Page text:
In Minnesota, we have Spring-like weather with highs in the 50s and 60s making it more pleasant to take a walk around our streets (although climate change worries lurk when muddy dog season starts in February). Thank you to those who responded to the board’s call for volunteers to serve on the streets.mn board; the board will be considering new members very soon. Even though the deadline for submitting an application for current board vacancies has passed, streets.mn is 100% volunteer and welcomes volunteers for the board for future slots, depends on volunteer writers and editors for content, and asks for your support by joining us as a member (or all of the above).
MnDOT’s Smith Avenue Bridge Project has Andy Singer concerned because it “is an important bike route for getting to and from the west side of Saint Paul. Right now, conditions on it are terrible. Bike lanes or “bikeable shoulders” only exist on the bridge itself. At either end there is nothing but high-speed motor vehicle traffic.” MnDOT’s plans do not include helping people on bikes get onto or off the bridge or make needed connections, but Andy sketches some of them which would make a big difference (and help further the St. It’s not too late to add your input on a MnDOT survey on the project website and the post also gives contact information for MnDOT planners. Commenters add a bit more context on the project and the limitations planners face.
Walker Angell sets Priorities For Our Critical Ribbons Of Right Of Way by using the metaphor of a ribbon for our street corridors which connect our places: “Getting from one place to another requires these unique ribbons of land…Parking, loading and unloading, and other things do not require these unique ribbons of land. Parking can be placed anywhere in just about any size or shape of land…As with all such limited resources we must prioritize how we use our transportation ribbons. Top priority should be given to what these ribbons are intended for and what requires them—transportation. Secondarily, once our priorities are met, other desirable uses like parking or sidewalk cafés should be considered.” In the post, Walker also tackles the “bikes vs. parking” arguments, brings good examples from Europe, and stresses how planning for walking and biking does not have to be anti-driving.
Simple Urbanism – Inspiration and Aspiration is Sam Newberg’s followup after his critique of Harriet’s Inn. The inspiration is the Linden Hills neighborhood commercial area for “a visual preference survey of sorts. A review of the urbanism we love. We like the retail and food options in Linden Hills, but we love its urban form. How do we better emulate this?” “This” is the human-scale delight of many narrow (25-30′) storefronts (with doors and windows), streets trees, places to sit, and more plus a call for regulations to help make more “urban villages” like this one.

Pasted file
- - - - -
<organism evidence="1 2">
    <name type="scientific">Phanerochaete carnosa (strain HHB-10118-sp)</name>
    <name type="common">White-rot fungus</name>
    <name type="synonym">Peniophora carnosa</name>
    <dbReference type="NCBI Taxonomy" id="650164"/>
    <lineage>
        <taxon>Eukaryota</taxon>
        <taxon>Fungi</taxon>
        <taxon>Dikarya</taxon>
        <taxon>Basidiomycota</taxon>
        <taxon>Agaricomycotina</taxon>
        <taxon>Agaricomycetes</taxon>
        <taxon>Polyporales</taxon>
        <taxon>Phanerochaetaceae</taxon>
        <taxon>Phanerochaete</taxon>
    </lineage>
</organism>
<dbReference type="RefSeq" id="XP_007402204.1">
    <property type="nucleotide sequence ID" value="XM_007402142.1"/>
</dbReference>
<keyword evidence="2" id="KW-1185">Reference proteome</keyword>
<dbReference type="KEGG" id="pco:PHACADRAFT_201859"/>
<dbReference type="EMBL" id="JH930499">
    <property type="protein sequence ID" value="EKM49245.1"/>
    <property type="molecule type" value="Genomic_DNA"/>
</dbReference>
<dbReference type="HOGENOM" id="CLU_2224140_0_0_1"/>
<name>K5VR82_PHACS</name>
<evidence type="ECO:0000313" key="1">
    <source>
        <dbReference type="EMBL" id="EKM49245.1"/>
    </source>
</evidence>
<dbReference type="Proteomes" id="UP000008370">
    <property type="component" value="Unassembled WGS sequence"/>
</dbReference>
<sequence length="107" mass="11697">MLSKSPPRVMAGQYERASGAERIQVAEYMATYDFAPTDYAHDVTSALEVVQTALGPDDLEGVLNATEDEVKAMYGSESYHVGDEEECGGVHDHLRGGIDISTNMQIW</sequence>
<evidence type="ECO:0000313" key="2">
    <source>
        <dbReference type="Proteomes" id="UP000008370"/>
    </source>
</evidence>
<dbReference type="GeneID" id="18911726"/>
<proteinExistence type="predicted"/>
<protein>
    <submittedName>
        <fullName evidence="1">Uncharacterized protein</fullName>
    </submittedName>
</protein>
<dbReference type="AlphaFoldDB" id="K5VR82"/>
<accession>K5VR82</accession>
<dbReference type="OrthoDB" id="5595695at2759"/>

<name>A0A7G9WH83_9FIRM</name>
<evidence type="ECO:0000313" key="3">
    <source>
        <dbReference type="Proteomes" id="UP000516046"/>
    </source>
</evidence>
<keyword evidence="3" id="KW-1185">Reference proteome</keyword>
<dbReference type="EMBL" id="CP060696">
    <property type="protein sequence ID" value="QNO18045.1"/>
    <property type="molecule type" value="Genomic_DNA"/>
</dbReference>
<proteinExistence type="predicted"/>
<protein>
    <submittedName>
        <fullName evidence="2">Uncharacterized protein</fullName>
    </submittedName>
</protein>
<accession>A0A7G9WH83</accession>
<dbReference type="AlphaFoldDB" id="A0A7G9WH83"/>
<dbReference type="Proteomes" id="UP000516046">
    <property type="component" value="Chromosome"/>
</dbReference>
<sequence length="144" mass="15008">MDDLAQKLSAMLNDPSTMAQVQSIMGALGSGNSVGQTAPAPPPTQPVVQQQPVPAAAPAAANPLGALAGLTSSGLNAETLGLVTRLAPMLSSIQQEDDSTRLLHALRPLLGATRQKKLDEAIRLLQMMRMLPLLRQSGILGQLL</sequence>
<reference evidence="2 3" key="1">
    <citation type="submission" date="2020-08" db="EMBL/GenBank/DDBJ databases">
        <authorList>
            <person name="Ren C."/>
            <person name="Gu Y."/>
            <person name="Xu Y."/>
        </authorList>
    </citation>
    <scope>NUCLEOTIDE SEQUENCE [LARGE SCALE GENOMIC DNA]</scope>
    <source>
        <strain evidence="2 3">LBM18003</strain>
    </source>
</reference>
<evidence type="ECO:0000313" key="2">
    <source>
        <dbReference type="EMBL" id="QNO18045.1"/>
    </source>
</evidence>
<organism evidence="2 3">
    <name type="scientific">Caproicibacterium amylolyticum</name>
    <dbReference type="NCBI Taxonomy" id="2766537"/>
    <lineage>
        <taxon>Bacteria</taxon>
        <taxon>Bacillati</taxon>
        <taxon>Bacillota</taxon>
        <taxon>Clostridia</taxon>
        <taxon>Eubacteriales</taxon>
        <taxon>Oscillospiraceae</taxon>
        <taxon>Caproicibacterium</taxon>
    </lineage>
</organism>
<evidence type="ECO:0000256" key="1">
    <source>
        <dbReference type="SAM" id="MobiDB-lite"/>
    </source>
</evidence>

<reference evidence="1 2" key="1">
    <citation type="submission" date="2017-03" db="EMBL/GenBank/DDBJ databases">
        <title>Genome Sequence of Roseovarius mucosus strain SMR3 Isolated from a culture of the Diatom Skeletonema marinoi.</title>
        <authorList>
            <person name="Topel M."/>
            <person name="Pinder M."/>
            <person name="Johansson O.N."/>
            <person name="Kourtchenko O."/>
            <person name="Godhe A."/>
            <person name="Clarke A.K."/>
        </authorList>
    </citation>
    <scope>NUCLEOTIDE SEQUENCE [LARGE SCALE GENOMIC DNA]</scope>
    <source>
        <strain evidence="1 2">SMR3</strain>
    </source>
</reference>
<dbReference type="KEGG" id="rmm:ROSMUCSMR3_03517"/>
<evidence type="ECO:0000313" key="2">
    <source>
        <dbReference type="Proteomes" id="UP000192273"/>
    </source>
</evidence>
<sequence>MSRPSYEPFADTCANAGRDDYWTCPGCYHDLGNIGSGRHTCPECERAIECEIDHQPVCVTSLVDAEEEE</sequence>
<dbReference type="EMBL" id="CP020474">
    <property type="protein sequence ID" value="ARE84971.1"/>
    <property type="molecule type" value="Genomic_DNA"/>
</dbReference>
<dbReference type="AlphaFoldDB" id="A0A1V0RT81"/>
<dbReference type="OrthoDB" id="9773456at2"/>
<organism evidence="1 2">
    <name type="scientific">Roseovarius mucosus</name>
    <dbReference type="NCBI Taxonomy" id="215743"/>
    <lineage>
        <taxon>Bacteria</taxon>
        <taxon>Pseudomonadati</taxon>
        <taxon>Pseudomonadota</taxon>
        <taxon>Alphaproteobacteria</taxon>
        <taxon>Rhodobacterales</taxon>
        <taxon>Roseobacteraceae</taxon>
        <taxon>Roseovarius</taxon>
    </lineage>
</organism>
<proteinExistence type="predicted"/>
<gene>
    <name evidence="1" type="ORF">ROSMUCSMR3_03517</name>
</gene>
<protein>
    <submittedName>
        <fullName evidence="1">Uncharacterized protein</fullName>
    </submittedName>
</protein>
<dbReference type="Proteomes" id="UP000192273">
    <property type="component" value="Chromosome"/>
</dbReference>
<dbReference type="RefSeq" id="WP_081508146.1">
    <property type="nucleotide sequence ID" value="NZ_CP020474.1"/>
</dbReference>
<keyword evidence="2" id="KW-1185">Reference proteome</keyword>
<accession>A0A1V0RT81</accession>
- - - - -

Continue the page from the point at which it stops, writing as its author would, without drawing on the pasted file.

More Minneapolis walks
Max Hailperin is walking all 87 Minneapolis neighborhoods in alphabetical order. streets.mn is posting accounts of one or two of these walks each week. This week, we are in the B’s with B is for Bancroft, where Bread was Bought and continuing on to Eastern Bancroft with another lively round-up of buildings, details best appreciated at walking speed, and history.
Winter Biking Goes to the Dogs reports on a panel discussion for International Winter Bike To Work Day (February 10) for state agencies in Lafayette Park, Saint Paul. Melissa Wenzel moderated on the discussion intended to inspire winter bike commuting including Merv the dog who commutes via bike (trailer) with owner Crystal Sursley of the Lowertown Bike Shop. This post is aart inspiration, part encouragement and part practical tips for getting out on your bike (with your canine companion!) in the winter.
Biking Mama: An Interview with Sarah Tschida (and daughter Willa) by Lindsey Wallace of Biking in Mpls. The interview covers how Sarah got started as a bike commuter, her work with the Minneapolis Bike Coalition, biking with her baby daughter, encouraging parenting by bike and barriers to biking. Like the preceding post, here’s a lot of encouragement to get people on bikes in daily life.
More links from the Direct Transfer: National Links: Tunnels, Air Trains, and Skyscrapers
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